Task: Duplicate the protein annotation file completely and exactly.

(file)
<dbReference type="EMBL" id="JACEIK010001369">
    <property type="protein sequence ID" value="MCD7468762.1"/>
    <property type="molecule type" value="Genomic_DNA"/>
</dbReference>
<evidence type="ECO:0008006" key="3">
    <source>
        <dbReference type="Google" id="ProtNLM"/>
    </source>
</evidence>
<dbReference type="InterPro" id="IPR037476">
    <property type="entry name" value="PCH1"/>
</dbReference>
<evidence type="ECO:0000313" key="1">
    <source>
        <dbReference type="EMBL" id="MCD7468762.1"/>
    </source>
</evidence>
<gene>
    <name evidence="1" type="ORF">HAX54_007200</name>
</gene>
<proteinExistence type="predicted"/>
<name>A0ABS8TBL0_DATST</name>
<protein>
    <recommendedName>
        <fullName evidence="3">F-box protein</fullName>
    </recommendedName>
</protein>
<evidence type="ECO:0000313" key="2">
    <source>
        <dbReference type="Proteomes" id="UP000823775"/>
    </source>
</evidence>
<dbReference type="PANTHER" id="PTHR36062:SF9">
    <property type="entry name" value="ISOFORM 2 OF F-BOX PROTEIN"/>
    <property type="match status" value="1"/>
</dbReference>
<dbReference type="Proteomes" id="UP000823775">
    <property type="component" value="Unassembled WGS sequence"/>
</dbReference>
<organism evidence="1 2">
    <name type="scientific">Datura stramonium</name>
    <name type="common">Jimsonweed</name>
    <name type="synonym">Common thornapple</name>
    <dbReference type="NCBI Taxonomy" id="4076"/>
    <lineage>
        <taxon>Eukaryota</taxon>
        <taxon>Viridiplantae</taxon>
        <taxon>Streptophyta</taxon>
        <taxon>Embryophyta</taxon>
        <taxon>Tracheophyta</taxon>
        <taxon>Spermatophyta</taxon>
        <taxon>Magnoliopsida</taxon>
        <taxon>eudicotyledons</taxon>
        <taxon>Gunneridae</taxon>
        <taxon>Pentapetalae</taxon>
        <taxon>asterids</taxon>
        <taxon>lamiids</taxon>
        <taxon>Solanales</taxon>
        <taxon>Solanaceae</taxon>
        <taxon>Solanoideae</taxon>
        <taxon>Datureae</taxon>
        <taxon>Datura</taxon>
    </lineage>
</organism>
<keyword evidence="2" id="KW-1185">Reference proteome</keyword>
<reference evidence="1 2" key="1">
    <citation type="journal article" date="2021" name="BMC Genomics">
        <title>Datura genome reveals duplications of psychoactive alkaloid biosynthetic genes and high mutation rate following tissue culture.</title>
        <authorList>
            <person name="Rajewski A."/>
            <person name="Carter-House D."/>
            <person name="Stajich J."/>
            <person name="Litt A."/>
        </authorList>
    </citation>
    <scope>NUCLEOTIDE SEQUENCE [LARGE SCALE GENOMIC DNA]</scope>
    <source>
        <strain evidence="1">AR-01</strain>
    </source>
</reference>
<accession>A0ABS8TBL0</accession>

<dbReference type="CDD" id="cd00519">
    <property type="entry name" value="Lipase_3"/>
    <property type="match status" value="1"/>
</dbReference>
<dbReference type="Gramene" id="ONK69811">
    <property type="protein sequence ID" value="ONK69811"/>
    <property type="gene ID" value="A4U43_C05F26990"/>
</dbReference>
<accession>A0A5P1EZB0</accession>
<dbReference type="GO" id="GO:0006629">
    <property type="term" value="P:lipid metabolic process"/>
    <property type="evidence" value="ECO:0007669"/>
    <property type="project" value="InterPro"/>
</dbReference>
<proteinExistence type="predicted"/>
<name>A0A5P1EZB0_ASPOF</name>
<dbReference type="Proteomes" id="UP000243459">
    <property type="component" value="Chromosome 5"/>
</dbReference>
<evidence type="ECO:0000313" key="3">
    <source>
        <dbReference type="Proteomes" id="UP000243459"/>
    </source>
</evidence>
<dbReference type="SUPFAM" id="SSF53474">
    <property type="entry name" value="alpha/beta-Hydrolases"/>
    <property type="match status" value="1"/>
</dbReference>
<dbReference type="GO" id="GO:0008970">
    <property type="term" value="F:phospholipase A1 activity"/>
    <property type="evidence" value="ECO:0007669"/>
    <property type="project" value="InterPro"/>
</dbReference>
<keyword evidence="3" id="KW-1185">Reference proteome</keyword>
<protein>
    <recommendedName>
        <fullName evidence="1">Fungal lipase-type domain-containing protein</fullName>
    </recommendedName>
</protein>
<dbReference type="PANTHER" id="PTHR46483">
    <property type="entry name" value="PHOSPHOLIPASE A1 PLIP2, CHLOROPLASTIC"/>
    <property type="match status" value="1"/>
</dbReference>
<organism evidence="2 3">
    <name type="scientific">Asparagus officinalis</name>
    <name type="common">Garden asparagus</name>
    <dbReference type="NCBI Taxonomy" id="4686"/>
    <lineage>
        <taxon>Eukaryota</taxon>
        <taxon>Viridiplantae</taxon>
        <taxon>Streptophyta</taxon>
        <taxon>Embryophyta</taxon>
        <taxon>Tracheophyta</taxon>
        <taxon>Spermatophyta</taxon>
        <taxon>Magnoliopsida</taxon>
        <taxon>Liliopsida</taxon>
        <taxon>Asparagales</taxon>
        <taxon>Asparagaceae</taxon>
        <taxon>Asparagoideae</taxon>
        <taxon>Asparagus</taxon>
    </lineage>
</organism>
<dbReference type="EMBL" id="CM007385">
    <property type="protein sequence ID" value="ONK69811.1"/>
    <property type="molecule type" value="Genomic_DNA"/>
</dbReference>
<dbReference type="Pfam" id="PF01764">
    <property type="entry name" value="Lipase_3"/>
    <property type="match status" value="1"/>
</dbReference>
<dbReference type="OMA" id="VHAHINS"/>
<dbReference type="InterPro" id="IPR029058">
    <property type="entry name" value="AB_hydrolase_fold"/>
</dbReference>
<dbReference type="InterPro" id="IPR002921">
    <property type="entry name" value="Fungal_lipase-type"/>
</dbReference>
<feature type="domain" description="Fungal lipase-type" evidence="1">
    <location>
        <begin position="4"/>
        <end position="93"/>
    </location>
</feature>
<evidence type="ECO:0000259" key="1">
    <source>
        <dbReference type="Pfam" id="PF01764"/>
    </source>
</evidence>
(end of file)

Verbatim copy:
<dbReference type="EMBL" id="JACEIK010001369">
    <property type="protein sequence ID" value="MCD7468762.1"/>
    <property type="molecule type" value="Genomic_DNA"/>
</dbReference>
<evidence type="ECO:0008006" key="3">
    <source>
        <dbReference type="Google" id="ProtNLM"/>
    </source>
</evidence>
<dbReference type="InterPro" id="IPR037476">
    <property type="entry name" value="PCH1"/>
</dbReference>
<evidence type="ECO:0000313" key="1">
    <source>
        <dbReference type="EMBL" id="MCD7468762.1"/>
    </source>
</evidence>
<gene>
    <name evidence="1" type="ORF">HAX54_007200</name>
</gene>
<proteinExistence type="predicted"/>
<name>A0ABS8TBL0_DATST</name>
<protein>
    <recommendedName>
        <fullName evidence="3">F-box protein</fullName>
    </recommendedName>
</protein>
<evidence type="ECO:0000313" key="2">
    <source>
        <dbReference type="Proteomes" id="UP000823775"/>
    </source>
</evidence>
<dbReference type="PANTHER" id="PTHR36062:SF9">
    <property type="entry name" value="ISOFORM 2 OF F-BOX PROTEIN"/>
    <property type="match status" value="1"/>
</dbReference>
<dbReference type="Proteomes" id="UP000823775">
    <property type="component" value="Unassembled WGS sequence"/>
</dbReference>
<organism evidence="1 2">
    <name type="scientific">Datura stramonium</name>
    <name type="common">Jimsonweed</name>
    <name type="synonym">Common thornapple</name>
    <dbReference type="NCBI Taxonomy" id="4076"/>
    <lineage>
        <taxon>Eukaryota</taxon>
        <taxon>Viridiplantae</taxon>
        <taxon>Streptophyta</taxon>
        <taxon>Embryophyta</taxon>
        <taxon>Tracheophyta</taxon>
        <taxon>Spermatophyta</taxon>
        <taxon>Magnoliopsida</taxon>
        <taxon>eudicotyledons</taxon>
        <taxon>Gunneridae</taxon>
        <taxon>Pentapetalae</taxon>
        <taxon>asterids</taxon>
        <taxon>lamiids</taxon>
        <taxon>Solanales</taxon>
        <taxon>Solanaceae</taxon>
        <taxon>Solanoideae</taxon>
        <taxon>Datureae</taxon>
        <taxon>Datura</taxon>
    </lineage>
</organism>
<keyword evidence="2" id="KW-1185">Reference proteome</keyword>
<reference evidence="1 2" key="1">
    <citation type="journal article" date="2021" name="BMC Genomics">
        <title>Datura genome reveals duplications of psychoactive alkaloid biosynthetic genes and high mutation rate following tissue culture.</title>
        <authorList>
            <person name="Rajewski A."/>
            <person name="Carter-House D."/>
            <person name="Stajich J."/>
            <person name="Litt A."/>
        </authorList>
    </citation>
    <scope>NUCLEOTIDE SEQUENCE [LARGE SCALE GENOMIC DNA]</scope>
    <source>
        <strain evidence="1">AR-01</strain>
    </source>
</reference>
<accession>A0ABS8TBL0</accession>

<dbReference type="CDD" id="cd00519">
    <property type="entry name" value="Lipase_3"/>
    <property type="match status" value="1"/>
</dbReference>
<dbReference type="Gramene" id="ONK69811">
    <property type="protein sequence ID" value="ONK69811"/>
    <property type="gene ID" value="A4U43_C05F26990"/>
</dbReference>
<accession>A0A5P1EZB0</accession>
<dbReference type="GO" id="GO:0006629">
    <property type="term" value="P:lipid metabolic process"/>
    <property type="evidence" value="ECO:0007669"/>
    <property type="project" value="InterPro"/>
</dbReference>
<proteinExistence type="predicted"/>
<name>A0A5P1EZB0_ASPOF</name>
<dbReference type="Proteomes" id="UP000243459">
    <property type="component" value="Chromosome 5"/>
</dbReference>
<evidence type="ECO:0000313" key="3">
    <source>
        <dbReference type="Proteomes" id="UP000243459"/>
    </source>
</evidence>
<dbReference type="SUPFAM" id="SSF53474">
    <property type="entry name" value="alpha/beta-Hydrolases"/>
    <property type="match status" value="1"/>
</dbReference>
<dbReference type="GO" id="GO:0008970">
    <property type="term" value="F:phospholipase A1 activity"/>
    <property type="evidence" value="ECO:0007669"/>
    <property type="project" value="InterPro"/>
</dbReference>
<keyword evidence="3" id="KW-1185">Reference proteome</keyword>
<protein>
    <recommendedName>
        <fullName evidence="1">Fungal lipase-type domain-containing protein</fullName>
    </recommendedName>
</protein>
<dbReference type="PANTHER" id="PTHR46483">
    <property type="entry name" value="PHOSPHOLIPASE A1 PLIP2, CHLOROPLASTIC"/>
    <property type="match status" value="1"/>
</dbReference>
<organism evidence="2 3">
    <name type="scientific">Asparagus officinalis</name>
    <name type="common">Garden asparagus</name>
    <dbReference type="NCBI Taxonomy" id="4686"/>
    <lineage>
        <taxon>Eukaryota</taxon>
        <taxon>Viridiplantae</taxon>
        <taxon>Streptophyta</taxon>
        <taxon>Embryophyta</taxon>
        <taxon>Tracheophyta</taxon>
        <taxon>Spermatophyta</taxon>
        <taxon>Magnoliopsida</taxon>
        <taxon>Liliopsida</taxon>
        <taxon>Asparagales</taxon>
        <taxon>Asparagaceae</taxon>
        <taxon>Asparagoideae</taxon>
        <taxon>Asparagus</taxon>
    </lineage>
</organism>
<dbReference type="EMBL" id="CM007385">
    <property type="protein sequence ID" value="ONK69811.1"/>
    <property type="molecule type" value="Genomic_DNA"/>
</dbReference>
<dbReference type="Pfam" id="PF01764">
    <property type="entry name" value="Lipase_3"/>
    <property type="match status" value="1"/>
</dbReference>
<dbReference type="OMA" id="VHAHINS"/>
<dbReference type="InterPro" id="IPR029058">
    <property type="entry name" value="AB_hydrolase_fold"/>
</dbReference>
<dbReference type="InterPro" id="IPR002921">
    <property type="entry name" value="Fungal_lipase-type"/>
</dbReference>
<feature type="domain" description="Fungal lipase-type" evidence="1">
    <location>
        <begin position="4"/>
        <end position="93"/>
    </location>
</feature>
<evidence type="ECO:0000259" key="1">
    <source>
        <dbReference type="Pfam" id="PF01764"/>
    </source>
</evidence>